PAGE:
Meat sauce without the meat may seem like an impossible feat. But by golly, we’ve figured it out! Tuscan-flavored seitan has the texture and heartiness that’s essential to any good Bolognese, along with a few built-in seasonings that give it that Old World taste. Seitan also looks (and tastes) really good when it’s smothered in tomato sauce and clinging to strips of tagliatelle pasta. So get those forks ready: they’ll be twirling up every last bit of this Italian-inspired classic.
Produced in a facility that processes milk, eggs, fish, shellfish, tree nuts, peanuts, wheat, and soybean.
Italian Veggie Crumbles(ContainsWheat, Soy)
Tuscan Heat Spice
Veggie Stock Concentrate
Wash and dry all produce. Bring a large pot of salted water to a boil. Mince or grate garlic. Halve, peel, and thinly slice shallot. Finely chop parsley. Once water is boiling, add linguine pasta to pot and cook until al dente, 9-11 minutes, stirring occasionally. Reserve 1 cup pasta cooking water, then drain.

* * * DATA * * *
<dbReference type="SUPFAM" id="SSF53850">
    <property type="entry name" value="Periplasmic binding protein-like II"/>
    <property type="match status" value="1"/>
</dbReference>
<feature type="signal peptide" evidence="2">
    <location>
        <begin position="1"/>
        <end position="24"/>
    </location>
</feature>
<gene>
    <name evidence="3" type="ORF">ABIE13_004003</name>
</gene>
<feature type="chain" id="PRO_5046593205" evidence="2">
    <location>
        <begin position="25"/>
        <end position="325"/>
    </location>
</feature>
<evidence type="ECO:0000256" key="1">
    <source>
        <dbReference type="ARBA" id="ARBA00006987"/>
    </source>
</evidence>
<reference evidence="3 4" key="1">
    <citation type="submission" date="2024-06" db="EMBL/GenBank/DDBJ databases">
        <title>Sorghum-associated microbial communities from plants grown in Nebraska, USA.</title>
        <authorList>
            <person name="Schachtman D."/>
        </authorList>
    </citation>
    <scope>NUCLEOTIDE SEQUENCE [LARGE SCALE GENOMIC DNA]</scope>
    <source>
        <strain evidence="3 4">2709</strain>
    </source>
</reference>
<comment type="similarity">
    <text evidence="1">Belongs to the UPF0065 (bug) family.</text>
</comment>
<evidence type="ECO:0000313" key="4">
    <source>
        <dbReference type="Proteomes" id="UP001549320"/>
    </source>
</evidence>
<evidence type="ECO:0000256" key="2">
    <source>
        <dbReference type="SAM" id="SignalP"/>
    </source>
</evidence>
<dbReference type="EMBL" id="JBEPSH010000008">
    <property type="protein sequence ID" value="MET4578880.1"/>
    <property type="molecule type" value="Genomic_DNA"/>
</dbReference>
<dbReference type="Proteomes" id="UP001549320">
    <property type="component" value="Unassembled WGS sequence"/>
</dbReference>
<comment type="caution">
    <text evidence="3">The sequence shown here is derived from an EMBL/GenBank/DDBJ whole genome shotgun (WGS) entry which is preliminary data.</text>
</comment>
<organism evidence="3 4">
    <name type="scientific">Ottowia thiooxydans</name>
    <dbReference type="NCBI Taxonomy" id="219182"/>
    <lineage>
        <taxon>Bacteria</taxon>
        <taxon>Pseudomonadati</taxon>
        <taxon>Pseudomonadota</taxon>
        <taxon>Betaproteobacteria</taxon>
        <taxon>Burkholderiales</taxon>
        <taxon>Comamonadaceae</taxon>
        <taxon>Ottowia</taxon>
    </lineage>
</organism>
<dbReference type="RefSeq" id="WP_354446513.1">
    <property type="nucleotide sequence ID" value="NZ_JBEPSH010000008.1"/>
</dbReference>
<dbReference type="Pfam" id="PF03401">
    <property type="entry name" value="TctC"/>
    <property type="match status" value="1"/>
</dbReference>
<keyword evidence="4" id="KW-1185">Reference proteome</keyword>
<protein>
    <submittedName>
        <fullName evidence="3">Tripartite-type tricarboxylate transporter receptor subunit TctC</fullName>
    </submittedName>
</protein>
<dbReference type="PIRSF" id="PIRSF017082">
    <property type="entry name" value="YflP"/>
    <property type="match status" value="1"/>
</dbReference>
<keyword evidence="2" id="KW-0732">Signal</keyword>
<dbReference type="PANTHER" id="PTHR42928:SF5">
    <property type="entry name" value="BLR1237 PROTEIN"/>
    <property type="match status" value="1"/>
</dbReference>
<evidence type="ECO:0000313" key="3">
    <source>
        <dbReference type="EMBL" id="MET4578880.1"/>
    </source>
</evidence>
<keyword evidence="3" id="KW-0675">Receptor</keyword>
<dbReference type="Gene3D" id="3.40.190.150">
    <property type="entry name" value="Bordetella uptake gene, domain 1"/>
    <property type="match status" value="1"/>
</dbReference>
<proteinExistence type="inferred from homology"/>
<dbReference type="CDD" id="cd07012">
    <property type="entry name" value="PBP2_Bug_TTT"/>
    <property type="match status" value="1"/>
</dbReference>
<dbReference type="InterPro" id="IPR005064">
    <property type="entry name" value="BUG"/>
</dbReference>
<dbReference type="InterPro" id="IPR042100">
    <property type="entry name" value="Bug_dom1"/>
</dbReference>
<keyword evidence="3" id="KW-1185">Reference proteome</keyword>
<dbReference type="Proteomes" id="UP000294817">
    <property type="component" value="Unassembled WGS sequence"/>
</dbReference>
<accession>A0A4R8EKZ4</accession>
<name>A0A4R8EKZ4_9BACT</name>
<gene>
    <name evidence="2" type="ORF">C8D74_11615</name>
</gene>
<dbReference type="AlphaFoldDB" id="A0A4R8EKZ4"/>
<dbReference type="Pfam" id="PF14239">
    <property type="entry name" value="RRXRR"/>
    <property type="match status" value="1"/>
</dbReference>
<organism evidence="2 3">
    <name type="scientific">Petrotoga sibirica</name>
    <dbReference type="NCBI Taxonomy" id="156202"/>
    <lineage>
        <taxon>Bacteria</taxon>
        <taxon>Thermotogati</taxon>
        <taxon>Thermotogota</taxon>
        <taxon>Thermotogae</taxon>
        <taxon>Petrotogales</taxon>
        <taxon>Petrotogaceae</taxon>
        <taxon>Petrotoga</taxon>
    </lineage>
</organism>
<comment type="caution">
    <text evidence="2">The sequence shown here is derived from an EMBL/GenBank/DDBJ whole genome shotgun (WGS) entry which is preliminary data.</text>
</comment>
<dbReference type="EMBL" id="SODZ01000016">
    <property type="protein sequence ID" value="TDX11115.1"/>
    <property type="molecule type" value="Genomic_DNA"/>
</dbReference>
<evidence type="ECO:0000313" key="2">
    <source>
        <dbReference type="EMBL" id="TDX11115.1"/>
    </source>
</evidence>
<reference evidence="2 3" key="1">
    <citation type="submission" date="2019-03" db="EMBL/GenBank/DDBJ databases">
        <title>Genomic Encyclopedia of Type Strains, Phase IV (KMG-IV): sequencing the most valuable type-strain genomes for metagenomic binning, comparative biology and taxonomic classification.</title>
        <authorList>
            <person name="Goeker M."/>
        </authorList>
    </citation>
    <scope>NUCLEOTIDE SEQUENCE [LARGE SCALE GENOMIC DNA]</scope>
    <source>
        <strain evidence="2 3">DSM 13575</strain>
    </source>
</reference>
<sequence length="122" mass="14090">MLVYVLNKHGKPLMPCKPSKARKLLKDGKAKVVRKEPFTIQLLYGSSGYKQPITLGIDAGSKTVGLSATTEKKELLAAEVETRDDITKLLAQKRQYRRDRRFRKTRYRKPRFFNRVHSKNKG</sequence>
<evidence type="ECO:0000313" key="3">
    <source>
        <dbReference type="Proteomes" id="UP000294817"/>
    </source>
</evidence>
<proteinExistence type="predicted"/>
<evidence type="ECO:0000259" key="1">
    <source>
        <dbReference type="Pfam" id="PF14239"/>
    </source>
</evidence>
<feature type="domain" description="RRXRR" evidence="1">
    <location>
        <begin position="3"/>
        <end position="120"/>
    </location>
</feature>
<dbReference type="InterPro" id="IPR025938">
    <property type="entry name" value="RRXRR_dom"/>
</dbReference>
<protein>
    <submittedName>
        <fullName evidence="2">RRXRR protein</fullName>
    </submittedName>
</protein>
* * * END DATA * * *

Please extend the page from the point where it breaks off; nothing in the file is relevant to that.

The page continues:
Heat a drizzle of olive oil in a large pan over medium heat. Add shallot and cook until softened, 3-5 minutes, tossing. Season with salt and pepper
Add seitan crumbles and Tuscan heat spice (to taste—it’s spicy) to pan, breaking up seitan into pieces with a spatula or wooden spoon. Cook until lightly browned and crisped, 3-5 minutes, stirring occasionally. Stir in garlic and most of the parsley and cook until fragrant, another 1 minute (save a few big pinches of parsley for garnish).
Stir diced tomatoes, stock concentrate, and 1 cup water into pan. Bring to a boil, then lower heat and let simmer until slightly reduced, 5-10 minutes. Season with salt and pepper. TIP: Give the Bolognese a taste. If it seems sharp, try adding up to 1 tsp sugar to mellow it out.
Add linguine pasta, half the Parmesan, and a splash of pasta cooking water to pan and toss to thoroughly combine. TIP: If Bolognese seems dry, add more pasta cooking water until it’s nice and saucy.
Divide pasta between plates. Garnish with reserved parsley and remaining Parmesan.